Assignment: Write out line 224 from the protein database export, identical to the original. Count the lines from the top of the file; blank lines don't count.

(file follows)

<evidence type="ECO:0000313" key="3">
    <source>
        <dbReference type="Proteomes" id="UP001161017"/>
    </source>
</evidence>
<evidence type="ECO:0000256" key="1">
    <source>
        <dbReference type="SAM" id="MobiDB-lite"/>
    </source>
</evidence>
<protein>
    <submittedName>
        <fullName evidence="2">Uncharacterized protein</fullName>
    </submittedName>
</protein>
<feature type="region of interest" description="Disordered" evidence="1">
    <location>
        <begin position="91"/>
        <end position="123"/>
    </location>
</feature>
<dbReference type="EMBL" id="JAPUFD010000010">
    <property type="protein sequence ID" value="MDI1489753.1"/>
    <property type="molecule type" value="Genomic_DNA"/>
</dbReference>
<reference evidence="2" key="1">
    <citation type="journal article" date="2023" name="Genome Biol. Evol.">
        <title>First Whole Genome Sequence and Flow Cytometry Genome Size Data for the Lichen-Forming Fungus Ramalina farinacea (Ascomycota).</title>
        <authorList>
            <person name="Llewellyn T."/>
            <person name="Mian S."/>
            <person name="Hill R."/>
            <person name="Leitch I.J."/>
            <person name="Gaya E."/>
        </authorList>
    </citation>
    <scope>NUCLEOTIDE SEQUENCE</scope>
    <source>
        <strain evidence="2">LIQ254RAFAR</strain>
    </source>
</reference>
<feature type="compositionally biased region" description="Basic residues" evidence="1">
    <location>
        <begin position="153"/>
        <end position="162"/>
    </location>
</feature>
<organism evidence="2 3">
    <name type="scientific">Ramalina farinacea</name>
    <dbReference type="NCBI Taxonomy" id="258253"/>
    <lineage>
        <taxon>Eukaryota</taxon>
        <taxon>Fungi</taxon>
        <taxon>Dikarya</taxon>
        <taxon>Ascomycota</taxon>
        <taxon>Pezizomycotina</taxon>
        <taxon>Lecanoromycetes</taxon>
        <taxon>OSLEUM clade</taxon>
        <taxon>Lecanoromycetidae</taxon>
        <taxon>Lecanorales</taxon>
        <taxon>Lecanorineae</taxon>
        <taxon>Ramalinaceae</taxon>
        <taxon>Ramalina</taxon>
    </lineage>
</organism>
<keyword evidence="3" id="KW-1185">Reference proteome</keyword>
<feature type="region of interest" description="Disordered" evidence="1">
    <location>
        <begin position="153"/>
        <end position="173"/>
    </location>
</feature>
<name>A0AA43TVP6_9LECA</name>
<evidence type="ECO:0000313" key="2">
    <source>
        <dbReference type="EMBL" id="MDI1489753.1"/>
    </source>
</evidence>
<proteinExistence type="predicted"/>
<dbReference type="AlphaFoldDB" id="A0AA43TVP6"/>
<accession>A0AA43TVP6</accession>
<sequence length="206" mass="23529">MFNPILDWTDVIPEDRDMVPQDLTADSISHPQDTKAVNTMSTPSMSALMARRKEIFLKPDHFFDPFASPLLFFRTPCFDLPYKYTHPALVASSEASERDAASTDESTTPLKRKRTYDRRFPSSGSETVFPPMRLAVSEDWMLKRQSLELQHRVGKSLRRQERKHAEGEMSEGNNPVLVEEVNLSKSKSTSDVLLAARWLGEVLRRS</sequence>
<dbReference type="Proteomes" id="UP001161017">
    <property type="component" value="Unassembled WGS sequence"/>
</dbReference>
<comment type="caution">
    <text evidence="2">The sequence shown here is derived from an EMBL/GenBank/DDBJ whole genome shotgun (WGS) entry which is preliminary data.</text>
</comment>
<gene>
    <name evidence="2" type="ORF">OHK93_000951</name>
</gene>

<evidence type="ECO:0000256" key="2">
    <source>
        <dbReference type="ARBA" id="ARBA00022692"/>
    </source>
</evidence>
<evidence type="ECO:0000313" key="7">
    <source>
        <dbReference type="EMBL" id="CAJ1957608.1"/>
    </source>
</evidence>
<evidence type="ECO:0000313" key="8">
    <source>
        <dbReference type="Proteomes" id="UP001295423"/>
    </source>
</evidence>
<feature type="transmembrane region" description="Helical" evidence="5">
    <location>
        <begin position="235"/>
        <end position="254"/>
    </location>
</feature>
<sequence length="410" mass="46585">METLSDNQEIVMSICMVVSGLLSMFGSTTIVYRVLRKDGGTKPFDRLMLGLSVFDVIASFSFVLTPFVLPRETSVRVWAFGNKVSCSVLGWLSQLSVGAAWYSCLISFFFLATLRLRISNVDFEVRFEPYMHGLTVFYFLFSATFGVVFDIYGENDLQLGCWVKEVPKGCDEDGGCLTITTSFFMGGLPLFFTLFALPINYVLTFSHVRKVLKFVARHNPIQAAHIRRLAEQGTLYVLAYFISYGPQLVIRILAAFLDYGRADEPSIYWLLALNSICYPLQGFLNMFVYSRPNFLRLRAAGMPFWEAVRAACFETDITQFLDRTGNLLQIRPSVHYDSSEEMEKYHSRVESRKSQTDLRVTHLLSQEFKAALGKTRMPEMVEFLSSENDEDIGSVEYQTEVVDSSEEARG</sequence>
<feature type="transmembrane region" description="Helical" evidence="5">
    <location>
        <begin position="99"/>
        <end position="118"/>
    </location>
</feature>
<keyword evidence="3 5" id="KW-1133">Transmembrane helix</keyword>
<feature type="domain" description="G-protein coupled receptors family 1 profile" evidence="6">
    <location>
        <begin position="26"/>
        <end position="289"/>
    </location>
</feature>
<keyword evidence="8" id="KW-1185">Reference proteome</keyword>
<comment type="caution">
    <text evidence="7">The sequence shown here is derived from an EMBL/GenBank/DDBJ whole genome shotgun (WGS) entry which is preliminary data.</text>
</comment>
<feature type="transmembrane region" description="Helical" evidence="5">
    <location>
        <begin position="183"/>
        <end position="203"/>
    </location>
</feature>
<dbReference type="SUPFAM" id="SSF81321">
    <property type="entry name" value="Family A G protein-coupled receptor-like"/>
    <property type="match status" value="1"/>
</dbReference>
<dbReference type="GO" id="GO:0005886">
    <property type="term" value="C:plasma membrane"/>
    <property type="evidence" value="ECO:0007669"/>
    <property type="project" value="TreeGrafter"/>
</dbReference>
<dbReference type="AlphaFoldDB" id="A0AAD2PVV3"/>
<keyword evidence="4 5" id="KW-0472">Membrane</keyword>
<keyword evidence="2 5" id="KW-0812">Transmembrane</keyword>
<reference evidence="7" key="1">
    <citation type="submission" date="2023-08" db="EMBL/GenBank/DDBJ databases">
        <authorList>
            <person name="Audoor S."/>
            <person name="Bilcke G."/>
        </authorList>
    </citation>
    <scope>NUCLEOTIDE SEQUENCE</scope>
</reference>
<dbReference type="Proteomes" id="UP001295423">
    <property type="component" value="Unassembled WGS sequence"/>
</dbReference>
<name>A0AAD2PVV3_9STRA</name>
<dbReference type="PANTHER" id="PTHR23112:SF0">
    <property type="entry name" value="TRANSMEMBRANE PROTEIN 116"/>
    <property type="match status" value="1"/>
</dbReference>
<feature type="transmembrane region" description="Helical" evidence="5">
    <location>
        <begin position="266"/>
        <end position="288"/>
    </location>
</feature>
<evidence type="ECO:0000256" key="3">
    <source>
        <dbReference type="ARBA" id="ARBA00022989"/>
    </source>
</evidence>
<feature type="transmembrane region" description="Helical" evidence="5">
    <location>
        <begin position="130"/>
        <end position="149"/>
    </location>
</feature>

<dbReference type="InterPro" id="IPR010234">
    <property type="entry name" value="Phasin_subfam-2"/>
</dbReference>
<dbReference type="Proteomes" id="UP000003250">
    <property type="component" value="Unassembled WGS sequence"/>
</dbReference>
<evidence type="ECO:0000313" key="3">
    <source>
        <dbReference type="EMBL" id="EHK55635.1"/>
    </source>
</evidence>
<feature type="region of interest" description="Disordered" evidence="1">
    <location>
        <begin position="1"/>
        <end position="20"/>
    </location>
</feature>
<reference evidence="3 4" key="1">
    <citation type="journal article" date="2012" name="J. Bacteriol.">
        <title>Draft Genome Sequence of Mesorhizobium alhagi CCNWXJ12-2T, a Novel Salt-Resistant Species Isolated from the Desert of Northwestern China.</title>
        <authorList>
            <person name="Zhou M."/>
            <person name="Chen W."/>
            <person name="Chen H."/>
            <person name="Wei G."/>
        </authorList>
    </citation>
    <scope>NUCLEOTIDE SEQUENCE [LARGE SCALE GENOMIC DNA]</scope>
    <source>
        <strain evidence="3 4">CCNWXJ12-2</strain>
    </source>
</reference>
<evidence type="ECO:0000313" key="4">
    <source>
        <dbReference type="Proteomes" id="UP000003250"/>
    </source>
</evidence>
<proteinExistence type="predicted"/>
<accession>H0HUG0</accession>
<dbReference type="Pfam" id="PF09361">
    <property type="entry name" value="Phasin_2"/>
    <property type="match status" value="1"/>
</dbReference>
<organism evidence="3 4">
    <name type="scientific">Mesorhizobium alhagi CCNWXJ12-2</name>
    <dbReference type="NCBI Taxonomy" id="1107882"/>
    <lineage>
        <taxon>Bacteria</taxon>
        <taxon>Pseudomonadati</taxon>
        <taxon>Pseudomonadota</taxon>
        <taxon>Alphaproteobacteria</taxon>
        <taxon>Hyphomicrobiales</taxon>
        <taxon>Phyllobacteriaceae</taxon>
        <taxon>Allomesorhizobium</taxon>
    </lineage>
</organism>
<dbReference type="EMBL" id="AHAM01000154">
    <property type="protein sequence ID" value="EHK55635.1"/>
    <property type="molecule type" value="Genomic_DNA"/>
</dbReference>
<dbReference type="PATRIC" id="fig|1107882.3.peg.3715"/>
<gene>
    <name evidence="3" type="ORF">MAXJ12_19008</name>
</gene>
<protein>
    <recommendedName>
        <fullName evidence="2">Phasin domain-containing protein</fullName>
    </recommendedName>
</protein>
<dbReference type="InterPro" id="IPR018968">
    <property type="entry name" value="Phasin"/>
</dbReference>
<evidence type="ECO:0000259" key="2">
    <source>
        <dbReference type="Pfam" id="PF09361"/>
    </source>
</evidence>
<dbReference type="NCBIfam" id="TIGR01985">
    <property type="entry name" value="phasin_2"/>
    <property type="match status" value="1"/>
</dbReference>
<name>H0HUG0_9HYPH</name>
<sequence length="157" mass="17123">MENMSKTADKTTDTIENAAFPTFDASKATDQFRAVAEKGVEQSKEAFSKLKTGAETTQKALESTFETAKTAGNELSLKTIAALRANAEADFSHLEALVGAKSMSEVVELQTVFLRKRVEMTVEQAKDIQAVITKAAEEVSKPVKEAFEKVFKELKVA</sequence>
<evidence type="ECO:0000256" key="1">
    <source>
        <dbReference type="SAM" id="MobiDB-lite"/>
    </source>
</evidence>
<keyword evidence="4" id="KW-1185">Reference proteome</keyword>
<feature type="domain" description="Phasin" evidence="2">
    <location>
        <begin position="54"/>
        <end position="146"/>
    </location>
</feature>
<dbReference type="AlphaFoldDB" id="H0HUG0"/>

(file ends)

    <property type="match status" value="1"/>